Safety Issues:False
Description:Measure rate of term birth, as defined by best obstetrical estimate of last menstrual period consistent with <24 week sonogram, OR <24 week sonogram with unknown last menstrual period, OR skilled examination and <24 week sonogram
Outcome Type:Secondary Outcome
Measure:Rate of Preterm Birth
Time Frame:Conception to date of date of delivery, <37 weeks
Safety Issues:False
Description:Measure rate of preterm birth <37 and <34 weeks gestation, as defined by best obstetrical estimate of last menstrual period consistent with <24 week sonogram, OR <24 week sonogram with unknown last menstrual period, OR skilled examination and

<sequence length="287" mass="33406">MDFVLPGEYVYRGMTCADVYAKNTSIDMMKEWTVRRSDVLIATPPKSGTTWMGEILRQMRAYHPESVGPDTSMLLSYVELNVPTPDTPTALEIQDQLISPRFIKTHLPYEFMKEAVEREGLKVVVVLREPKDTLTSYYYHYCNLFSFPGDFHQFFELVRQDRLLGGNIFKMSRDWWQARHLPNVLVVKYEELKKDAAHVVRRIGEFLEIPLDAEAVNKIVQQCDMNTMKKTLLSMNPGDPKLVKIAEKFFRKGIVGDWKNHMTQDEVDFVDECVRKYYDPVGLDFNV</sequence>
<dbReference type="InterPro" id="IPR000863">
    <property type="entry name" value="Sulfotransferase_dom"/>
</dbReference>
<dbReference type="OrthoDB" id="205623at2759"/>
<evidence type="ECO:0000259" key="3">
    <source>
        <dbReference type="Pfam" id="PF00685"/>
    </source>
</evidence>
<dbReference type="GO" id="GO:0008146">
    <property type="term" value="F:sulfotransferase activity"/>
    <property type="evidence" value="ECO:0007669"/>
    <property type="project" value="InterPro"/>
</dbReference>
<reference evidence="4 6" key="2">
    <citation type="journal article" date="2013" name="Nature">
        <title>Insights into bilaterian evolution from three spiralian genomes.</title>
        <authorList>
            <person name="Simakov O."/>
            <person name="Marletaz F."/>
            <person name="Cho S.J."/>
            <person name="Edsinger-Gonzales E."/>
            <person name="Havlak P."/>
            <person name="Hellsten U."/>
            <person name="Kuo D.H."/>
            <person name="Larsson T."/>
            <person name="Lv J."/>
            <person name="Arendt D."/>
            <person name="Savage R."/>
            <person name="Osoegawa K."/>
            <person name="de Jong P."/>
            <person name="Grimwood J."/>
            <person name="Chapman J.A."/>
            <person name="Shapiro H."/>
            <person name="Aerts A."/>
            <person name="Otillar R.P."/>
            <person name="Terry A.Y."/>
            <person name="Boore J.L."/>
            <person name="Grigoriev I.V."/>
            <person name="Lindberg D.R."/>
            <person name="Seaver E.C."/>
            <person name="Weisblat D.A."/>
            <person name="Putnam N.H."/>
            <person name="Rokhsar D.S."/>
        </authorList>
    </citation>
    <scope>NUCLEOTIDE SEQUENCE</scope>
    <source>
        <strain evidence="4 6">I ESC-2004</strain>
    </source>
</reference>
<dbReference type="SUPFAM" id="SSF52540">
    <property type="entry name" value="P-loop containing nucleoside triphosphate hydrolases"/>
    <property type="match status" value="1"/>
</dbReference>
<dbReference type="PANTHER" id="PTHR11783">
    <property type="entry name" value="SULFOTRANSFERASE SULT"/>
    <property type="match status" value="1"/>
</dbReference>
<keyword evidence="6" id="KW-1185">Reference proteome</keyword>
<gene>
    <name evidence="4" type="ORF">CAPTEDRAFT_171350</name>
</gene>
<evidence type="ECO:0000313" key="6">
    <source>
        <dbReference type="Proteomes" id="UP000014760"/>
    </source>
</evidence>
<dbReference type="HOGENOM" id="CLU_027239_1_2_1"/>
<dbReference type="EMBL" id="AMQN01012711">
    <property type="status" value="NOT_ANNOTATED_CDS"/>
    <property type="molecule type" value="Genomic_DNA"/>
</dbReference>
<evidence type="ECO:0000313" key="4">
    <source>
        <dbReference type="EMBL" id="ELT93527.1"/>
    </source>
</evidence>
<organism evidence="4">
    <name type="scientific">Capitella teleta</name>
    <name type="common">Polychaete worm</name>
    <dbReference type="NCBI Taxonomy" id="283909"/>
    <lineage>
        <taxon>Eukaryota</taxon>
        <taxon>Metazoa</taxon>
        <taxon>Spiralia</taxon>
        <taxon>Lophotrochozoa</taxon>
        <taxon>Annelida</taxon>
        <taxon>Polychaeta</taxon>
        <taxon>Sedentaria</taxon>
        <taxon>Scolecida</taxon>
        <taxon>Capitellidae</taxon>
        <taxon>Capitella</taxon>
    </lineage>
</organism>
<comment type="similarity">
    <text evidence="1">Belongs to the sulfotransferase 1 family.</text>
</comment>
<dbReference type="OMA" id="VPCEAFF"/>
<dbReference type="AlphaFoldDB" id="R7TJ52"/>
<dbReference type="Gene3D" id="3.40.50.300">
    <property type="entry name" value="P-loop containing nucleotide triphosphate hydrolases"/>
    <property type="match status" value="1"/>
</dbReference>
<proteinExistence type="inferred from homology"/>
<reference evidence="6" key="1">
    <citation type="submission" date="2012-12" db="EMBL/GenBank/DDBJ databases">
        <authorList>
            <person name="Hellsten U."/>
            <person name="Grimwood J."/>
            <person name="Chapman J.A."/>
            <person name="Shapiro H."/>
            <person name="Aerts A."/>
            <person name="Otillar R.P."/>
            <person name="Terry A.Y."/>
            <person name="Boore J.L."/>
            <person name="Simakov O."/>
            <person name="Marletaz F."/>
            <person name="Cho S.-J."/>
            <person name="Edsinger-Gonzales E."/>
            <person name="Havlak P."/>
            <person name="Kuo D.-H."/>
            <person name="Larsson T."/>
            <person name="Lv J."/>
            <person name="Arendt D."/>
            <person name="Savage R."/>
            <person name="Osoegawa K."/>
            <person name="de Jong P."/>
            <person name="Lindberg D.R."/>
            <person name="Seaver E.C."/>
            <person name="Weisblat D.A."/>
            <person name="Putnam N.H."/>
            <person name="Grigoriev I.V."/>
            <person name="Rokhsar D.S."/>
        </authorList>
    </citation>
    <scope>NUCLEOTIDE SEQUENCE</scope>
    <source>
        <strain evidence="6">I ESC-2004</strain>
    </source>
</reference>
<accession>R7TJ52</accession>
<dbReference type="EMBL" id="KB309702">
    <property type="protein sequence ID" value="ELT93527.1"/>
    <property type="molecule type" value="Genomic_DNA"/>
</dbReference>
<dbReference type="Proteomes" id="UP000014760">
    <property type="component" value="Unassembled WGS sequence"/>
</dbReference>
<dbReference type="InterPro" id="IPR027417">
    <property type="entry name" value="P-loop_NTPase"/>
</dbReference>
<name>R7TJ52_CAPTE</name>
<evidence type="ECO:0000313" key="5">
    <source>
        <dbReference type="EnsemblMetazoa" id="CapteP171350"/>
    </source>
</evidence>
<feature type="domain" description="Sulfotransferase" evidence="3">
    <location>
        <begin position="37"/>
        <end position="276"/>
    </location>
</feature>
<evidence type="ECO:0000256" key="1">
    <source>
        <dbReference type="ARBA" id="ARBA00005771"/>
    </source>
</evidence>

Outcome Type:Primary Outcome
Measure:Association of maternal microbiome (gut, oral, vaginal, placenta) with preterm birth
Time Frame:Conception to 4-6 weeks postpartum
Safety Issues:False
Description:Longitudinally characterize the maternal, placental, and infant microbiome in a cohort at risk of preterm birth. Not all the women will ultimately deliver preterm; we we will be able to see if there are microbiome changes associated with preterm birth.
Outcome Type:Primary Outcome
Measure:Characterization of Maternal-Fetal microbiome
Time Frame:Conception to 4-6 weeks postpartum
Safety Issues:False
Description:Longitudinally characterize the maternal, placental, and infant microbiome in a cohort at risk of preterm birth. Not all the women will ultimately deliver preterm; we we will be able to see if there are microbiome changes associated with preterm birth.